Teaching Models

Weight, Capacity, and Temperature

Objects can be measured by a variety of their attributes. The attributes considered at this grade level are length, weight, mass, capacity, and temperature. There are two basic systems of measurement used in the United States, customary and metric. The units of weight in the customary system are ounce, pound, and ton.

One of the concepts that often causes confusion is the concept of capacity. It is the volume of an object expressed in units of liquid measure. In the customary system these units are fluid ounce, cup, pint, quart, and gallon. In the metric system, the most commonly used units of capacity are milliliter and liter.

It is important to distinguish between the concepts of weight and mass. Weight is affected by gravity. The less gravity, the less the object weighs. For example, the weight of an object on the Moon is about one sixth of the weight of the object on Earth. Mass is the amount of matter in an object. The mass of an object remains the same regardless of gravity. The most commonly used metric units of mass are gram and kilogram.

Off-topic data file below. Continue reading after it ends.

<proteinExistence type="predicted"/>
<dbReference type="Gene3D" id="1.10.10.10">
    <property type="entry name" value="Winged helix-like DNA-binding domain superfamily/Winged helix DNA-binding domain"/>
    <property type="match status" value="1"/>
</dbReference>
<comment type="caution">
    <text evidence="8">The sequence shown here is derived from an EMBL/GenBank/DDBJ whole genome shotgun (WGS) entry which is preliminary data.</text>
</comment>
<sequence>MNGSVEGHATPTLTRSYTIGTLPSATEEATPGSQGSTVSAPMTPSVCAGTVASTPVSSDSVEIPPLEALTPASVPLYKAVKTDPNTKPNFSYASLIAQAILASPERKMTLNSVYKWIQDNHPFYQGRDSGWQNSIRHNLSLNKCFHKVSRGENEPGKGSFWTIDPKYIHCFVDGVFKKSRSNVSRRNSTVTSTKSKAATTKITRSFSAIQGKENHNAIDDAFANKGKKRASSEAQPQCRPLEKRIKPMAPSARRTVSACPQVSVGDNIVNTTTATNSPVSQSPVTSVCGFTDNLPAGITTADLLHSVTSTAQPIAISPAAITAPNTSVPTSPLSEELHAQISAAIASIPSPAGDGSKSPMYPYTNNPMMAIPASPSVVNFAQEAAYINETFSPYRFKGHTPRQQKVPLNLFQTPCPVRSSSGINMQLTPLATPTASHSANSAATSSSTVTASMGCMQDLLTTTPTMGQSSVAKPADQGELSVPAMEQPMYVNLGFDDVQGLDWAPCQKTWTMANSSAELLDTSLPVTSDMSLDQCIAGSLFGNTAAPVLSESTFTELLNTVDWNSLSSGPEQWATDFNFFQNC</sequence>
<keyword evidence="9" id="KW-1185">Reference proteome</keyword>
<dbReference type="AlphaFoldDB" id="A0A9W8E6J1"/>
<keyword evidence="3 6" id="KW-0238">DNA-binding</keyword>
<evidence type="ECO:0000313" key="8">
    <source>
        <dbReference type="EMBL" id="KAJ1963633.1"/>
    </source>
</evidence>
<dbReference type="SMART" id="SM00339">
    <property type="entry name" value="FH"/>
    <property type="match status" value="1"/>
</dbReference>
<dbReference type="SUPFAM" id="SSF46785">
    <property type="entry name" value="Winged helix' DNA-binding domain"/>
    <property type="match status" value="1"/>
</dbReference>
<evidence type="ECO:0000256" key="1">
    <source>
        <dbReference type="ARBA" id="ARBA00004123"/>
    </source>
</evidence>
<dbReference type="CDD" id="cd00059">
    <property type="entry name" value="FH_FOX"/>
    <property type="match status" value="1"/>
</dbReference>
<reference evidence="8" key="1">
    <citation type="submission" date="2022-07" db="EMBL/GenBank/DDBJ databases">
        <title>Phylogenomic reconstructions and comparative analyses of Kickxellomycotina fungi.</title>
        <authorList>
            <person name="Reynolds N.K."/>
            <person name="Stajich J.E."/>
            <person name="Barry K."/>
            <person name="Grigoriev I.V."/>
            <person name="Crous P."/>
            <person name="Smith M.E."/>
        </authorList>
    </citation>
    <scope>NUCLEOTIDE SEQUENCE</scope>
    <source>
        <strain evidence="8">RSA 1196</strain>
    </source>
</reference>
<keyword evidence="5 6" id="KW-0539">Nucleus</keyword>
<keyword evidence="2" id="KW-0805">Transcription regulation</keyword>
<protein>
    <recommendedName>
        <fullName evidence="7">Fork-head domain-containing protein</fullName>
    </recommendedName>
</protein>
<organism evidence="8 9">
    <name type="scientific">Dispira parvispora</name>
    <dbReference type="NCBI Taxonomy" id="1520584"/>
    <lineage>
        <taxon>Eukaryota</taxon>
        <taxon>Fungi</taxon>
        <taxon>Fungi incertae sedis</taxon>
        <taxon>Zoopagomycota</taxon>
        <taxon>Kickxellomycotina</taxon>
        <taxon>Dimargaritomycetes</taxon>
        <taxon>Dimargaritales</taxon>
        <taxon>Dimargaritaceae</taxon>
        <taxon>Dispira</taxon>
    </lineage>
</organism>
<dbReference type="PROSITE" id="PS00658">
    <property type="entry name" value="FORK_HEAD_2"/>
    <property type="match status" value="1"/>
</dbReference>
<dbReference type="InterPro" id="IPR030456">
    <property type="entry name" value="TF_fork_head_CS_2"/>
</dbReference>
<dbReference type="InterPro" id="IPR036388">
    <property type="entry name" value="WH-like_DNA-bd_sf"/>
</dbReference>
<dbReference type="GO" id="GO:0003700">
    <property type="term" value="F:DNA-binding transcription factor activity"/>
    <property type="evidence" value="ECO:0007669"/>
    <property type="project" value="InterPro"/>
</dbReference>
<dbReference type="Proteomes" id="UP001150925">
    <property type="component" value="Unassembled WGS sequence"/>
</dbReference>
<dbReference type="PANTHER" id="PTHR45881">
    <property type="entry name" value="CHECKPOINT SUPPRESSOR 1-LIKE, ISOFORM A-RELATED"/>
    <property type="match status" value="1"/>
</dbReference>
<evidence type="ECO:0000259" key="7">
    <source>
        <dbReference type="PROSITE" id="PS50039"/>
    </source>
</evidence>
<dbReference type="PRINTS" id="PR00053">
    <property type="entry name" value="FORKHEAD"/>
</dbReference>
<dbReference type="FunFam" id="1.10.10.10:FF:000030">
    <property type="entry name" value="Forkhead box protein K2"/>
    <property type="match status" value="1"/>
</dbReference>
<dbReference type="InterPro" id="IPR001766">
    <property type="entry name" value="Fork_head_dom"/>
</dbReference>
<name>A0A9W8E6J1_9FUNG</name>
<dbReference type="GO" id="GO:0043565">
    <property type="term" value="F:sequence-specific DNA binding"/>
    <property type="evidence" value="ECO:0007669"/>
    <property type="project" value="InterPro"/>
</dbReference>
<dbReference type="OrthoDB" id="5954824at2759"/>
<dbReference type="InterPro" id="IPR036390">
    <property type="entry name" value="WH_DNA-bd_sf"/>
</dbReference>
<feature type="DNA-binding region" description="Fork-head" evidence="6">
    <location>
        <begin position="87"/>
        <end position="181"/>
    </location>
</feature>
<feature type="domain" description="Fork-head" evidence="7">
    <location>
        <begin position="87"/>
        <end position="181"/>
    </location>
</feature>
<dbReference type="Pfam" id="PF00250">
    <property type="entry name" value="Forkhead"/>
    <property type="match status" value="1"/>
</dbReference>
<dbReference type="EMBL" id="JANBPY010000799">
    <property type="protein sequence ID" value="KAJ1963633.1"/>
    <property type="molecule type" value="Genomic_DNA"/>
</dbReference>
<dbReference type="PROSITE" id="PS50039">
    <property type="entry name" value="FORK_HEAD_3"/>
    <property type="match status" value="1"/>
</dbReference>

A thermometer is used to measure temperature. Children may think of a thermometer as a vertical number line. In our customary measurement system, temperature is measured in degrees Fahrenheit. On the Fahrenheit scale, water boils at 212°F and freezes at 32°F. Normal human body temperature is 98.6°F.

Temperatures below zero are recorded as integers. The set of integers consists of the counting numbers 1, 2, 3, …, their opposites, −1, −2, −3, …, and the number 0. At this grade level, there is no need to discuss temperatures below zero unless mention of them arises from a natural situation, such as on a very cold day. Children will learn more about integers in future grades.

Teaching Model 18.8: Reasonable Answers

Houghton Mifflin Math Grade 2